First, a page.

The dismal season of declining TV ratings continues for the National Football League. For all the controversy over NFL players kneeling during the national anthem, little has been resolved with the growing anger of American football spectators.
The NFL has gotten yet another reminder of their inability to restrain the combatants which appear to be a few belligerent players and millions of television viewers choosing to do something other than watch NFL games. The situation is becoming dire to the revenue of the league.
The pattern is becoming a constant as the season winds down. In pure marketing terms, the league is supplying a bad product, the consumer has been insulted and the result is bad TV ratings. Thanksgiving’s primetime clash between the Redskins and the Giants registered a 9.7 in metered markets, down 10 percent from last year.
The advertisers are watching this trend carefully. The results of the Thanksgiving games are not good news for NFL owners. Meanwhile, Commissioner Roger Goodell remains mildly passive. One of the three games last Thursday was in prime time. Such poor ratings are unforgiving.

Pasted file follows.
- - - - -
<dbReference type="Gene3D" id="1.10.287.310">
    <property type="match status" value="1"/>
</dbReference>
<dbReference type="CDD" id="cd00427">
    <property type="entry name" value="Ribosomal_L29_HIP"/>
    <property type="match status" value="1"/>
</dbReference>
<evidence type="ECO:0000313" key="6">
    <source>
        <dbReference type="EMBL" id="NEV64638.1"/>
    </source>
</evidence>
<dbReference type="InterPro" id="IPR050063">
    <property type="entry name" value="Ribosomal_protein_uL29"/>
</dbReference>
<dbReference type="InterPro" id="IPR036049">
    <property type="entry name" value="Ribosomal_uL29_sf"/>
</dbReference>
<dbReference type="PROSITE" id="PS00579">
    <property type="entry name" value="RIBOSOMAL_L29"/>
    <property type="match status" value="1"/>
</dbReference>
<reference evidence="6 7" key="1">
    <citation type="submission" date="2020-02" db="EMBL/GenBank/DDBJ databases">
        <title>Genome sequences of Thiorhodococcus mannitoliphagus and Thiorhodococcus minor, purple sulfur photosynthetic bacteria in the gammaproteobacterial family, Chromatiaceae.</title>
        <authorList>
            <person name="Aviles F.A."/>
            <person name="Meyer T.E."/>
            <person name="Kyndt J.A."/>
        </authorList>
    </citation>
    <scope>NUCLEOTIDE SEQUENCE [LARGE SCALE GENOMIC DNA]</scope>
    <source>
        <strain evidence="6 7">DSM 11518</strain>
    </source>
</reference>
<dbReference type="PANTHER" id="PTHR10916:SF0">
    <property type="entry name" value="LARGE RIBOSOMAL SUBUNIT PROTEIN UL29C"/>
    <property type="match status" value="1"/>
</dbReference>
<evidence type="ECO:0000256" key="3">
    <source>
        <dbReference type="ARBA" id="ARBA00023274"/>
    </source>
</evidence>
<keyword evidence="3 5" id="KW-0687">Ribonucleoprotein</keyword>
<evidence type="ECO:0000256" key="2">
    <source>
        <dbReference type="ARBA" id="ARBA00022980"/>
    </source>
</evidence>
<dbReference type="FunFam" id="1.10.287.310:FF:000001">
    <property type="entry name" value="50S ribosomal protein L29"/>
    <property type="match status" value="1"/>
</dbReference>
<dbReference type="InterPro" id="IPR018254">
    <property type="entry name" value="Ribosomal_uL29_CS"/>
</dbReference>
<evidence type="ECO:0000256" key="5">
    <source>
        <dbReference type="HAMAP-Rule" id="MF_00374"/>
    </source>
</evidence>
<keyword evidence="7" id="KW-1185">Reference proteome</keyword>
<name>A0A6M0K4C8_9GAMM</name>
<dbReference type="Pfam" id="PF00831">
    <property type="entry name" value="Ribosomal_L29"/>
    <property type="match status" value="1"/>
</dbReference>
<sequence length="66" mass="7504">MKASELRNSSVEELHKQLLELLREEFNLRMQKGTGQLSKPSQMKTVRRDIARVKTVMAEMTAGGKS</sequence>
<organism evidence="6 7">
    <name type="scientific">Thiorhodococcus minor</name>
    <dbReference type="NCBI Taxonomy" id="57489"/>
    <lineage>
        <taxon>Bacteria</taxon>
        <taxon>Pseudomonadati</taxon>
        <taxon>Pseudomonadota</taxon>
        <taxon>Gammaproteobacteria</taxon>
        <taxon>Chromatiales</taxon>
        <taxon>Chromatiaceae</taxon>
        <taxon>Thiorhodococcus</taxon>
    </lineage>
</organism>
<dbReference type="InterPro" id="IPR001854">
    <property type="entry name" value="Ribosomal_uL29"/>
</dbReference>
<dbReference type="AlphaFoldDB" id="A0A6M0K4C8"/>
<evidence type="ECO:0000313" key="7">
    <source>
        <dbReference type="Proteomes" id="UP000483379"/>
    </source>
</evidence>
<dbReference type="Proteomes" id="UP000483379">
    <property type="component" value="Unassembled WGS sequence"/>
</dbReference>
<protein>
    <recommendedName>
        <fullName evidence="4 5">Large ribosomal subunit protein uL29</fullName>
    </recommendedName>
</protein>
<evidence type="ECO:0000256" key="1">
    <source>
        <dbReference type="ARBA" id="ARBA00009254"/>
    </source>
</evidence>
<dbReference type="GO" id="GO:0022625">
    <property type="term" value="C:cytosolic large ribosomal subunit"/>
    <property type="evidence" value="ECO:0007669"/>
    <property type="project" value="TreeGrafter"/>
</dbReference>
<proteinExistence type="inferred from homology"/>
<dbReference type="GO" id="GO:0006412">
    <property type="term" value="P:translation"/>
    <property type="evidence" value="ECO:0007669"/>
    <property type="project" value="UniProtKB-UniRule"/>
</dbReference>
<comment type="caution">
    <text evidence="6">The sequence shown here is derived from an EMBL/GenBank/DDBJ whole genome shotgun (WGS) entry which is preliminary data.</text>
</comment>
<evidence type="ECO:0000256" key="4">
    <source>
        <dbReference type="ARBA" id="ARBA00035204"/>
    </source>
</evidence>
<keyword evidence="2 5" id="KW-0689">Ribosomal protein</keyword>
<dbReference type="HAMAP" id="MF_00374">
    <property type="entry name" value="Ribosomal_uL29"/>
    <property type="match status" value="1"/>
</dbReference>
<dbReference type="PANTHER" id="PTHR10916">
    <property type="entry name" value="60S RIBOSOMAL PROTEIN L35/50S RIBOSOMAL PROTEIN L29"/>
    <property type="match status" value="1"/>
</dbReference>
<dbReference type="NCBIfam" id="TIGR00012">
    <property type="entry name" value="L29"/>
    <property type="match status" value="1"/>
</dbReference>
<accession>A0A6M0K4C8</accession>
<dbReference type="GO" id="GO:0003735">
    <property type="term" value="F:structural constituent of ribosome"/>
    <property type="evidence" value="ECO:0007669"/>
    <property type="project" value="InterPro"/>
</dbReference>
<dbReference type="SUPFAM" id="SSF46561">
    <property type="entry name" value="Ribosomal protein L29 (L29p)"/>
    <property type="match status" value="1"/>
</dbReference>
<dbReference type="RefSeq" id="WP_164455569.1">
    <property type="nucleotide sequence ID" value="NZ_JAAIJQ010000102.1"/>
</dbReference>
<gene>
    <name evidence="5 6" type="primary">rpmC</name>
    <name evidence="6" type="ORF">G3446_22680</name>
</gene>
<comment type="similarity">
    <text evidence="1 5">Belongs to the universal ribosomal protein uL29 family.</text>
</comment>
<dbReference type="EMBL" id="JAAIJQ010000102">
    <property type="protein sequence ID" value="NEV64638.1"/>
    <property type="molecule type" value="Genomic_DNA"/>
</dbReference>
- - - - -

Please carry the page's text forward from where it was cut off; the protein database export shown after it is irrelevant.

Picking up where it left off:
According to Deadline Hollywood, “Coming off the L.A. Chargers 28-6 win over the Dallas Cowboys in the late afternoon, CBS put an almost full slate up last night with Young Sheldon(2.6/11), Mom (1.8/7), Life In Pieces (1.3/5) and S.W.A.T.”
In better days, that would have been dwarfed by NBC’s coverage of the evening game. But that was in earlier times before the league found itself unable to come to a consensus about how to handle millionaire players who feel “victimized” by the country they live in.
Lost revenue alone will spark a solution to this growing problem. Whether it is the smaller tab such advertising giants such as Budweiser and Toyota pony up or not allowing the players on the field during the national anthem, it will happen. The question is whether the present commissioner will be there to witness it.